Friday, March 30, 2012

1940 Census - Once in a Lifetime

Something is about to take place that only happens once and takes 72 years, truly a "once in a lifetime event." In just a few days, on April 2nd of 2012, the individual family records of the 1940 census will be unveiled and made available to the public. It will also be the first census to go almost immediately into digital format.

Genealogists spend a lot of time gathering vital records about our ancestors. This includes census data which often forms a foundation of knowledge about our family history. In some cases, the only records we have are from the census. Census data, though not actually a vital record, offers a great deal of insite into an individual's situation. In addition to the usual information, such as where they lived and the names and ages of those that made up that household, census records can also tell us about immigration dates, military service, occupation and land ownership. The census record also has its limitations. It is a snapshot and is only taken once every 10 years. Since a lot can happen in 10 years, its value must be put in that context.

Monday, March 12, 2012

Reuben Holcomb I - Short Biography

One of a series of short biographies of individual ancestors. These are undertaken, from time-to-time, when enough information becomes available about an individual.

Reuben T. Holcomb - Wisconsin Pioneer

I find Reuben Holcomb to be one of the more interesting of my ancestors. This might be in part because there is some good information available about him but I think it is also because of the times he lived in and the pioneering path he chose. Reuben was born May 16, 1816 on the western frontier in Monroe County, New York. He was the third born of five known children of Apollas Holcombe (b.1791, d.1823) and Mehitable Bunnell (b.1793, d.1853). Apollas was born in Granby, Connecticut and had come west to Bloomfield, New York with his parents after the American Revolution. Apollas was a veteran of the War of 1812, where he was wounded at the burning of Buffalo in 1814. He would die in 1823 at the age of 32 and leave Mehitable to raise their five young children. Mehitable was the daughter of Jonathan Bunnell (b.1741) and Mehitable Morse (b.1743). The Bunnell family came west from Blandford, Massachusetts and settled near the Holcombe family in Bloomfield.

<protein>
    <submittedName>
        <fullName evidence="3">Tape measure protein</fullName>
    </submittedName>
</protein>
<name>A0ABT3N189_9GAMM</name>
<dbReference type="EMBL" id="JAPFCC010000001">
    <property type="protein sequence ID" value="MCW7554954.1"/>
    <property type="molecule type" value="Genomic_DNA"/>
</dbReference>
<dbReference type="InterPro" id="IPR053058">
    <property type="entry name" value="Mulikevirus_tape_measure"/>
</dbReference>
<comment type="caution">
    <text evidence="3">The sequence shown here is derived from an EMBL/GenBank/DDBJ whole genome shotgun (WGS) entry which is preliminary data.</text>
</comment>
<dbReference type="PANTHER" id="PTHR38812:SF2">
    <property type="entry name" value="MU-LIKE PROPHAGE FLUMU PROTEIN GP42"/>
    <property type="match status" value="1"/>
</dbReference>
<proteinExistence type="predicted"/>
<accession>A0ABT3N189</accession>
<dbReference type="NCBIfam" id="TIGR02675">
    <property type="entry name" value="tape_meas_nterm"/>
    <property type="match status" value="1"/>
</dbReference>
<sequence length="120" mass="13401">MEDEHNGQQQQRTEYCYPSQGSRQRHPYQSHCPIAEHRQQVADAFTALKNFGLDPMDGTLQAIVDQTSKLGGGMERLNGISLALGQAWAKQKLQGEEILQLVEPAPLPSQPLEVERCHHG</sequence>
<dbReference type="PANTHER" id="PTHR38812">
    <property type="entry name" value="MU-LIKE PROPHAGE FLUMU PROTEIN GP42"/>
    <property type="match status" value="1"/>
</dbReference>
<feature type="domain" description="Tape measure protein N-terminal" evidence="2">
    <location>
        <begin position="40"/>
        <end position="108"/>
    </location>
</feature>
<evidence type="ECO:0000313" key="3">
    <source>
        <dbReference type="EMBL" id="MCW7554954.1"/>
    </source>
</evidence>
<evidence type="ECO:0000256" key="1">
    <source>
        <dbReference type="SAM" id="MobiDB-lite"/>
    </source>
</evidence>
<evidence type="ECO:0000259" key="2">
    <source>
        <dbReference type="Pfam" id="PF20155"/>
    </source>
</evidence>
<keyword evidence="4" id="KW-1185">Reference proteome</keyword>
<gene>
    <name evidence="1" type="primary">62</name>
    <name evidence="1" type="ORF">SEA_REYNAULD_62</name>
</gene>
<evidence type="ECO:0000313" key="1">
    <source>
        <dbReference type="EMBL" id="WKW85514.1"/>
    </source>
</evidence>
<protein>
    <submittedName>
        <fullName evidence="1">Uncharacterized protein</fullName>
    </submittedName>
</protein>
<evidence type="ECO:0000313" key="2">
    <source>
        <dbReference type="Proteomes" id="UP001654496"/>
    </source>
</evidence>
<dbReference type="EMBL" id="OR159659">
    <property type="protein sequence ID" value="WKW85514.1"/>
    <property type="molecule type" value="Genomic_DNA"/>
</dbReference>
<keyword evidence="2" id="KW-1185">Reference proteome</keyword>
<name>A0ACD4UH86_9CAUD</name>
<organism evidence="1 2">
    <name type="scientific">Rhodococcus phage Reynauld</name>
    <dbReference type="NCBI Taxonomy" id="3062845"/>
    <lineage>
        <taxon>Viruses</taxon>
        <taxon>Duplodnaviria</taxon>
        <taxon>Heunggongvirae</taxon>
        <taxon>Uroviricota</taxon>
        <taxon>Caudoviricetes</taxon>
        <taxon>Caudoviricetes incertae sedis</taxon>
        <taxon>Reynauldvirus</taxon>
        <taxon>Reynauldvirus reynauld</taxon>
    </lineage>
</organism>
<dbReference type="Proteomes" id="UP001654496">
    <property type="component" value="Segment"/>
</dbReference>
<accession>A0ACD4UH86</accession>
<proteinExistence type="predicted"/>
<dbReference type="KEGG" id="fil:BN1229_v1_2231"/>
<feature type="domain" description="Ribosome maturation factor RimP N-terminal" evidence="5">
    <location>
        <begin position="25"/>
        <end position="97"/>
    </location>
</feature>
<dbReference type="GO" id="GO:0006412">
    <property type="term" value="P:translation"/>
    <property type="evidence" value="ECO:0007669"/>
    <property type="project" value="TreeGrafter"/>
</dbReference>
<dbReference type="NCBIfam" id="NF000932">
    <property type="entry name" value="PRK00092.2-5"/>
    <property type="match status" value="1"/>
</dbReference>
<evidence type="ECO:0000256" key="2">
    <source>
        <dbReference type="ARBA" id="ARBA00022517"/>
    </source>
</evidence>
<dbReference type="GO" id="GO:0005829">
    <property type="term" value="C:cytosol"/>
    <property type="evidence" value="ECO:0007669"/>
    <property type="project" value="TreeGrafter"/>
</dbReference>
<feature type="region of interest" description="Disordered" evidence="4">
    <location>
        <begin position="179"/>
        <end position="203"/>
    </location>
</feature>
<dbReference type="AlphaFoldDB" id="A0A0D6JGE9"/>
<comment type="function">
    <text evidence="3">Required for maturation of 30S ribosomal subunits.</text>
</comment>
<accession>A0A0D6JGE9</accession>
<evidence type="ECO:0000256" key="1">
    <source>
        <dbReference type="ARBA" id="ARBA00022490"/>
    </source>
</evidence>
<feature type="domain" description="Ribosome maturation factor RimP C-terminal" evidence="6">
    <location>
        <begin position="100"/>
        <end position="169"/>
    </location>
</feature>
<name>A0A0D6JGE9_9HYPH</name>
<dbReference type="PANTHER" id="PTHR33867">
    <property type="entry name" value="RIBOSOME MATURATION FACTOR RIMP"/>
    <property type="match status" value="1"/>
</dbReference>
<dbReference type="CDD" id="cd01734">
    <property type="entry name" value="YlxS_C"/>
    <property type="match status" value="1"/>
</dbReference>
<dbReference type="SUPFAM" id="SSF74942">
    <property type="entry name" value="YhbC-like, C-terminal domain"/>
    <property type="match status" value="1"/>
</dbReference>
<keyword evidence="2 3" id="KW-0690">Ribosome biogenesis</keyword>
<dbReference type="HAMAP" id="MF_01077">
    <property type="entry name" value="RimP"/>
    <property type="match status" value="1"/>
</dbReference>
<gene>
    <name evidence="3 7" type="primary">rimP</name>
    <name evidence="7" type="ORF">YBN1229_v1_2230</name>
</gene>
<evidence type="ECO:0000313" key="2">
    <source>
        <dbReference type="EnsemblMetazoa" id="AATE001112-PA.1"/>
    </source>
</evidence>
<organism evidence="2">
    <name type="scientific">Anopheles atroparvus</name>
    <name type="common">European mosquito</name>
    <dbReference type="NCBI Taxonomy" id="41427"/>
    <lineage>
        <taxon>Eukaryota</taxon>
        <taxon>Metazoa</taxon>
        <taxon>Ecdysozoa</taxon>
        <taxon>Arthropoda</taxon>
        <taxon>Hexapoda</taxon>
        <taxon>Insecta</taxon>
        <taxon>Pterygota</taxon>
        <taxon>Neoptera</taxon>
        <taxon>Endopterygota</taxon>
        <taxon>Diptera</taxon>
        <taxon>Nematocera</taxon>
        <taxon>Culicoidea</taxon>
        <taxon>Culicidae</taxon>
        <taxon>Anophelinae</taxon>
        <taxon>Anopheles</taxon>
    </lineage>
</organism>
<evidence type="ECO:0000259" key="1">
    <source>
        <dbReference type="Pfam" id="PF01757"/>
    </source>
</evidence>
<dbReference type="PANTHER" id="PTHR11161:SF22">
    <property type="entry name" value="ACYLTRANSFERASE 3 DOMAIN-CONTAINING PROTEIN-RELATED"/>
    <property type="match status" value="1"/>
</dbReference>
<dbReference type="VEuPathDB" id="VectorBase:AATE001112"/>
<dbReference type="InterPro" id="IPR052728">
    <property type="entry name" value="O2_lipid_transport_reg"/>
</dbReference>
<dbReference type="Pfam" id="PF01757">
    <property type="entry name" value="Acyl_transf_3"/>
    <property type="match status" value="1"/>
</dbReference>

Rural Green County has changed little since first settled by
Reuben Holcomb and others in the 1840's and 1850's.

Thursday, March 1, 2012

David Hermann - Arrived 1862 (2)


Part 2 - A Life in Wisconsin
If you missed part one of the story, go here . . .

Note, this post has been revised. The original David Hermann article has been updated and more information has been added. Because of its length, it has also been split into two parts with most of the new information in this part.

David Hermann was born in 1838 near the Baltic Sea in the Principality of Mecklenburg. His family and ancestors were of the peasant class and of very modest means. Life was probably very hard for them and advancement in that society was unlikely. In 1860, he married Anna Rohde and two years later, the two of them, along with their first born child, boarded a ship and sailed for America. They would travel from New York to Wisconsin and settle in the south-central part of the state.


Farm buildings from the Hermann farm in the Town of Verona, Wisconsin;
they are no longer in use but still standing in this 2011 photo.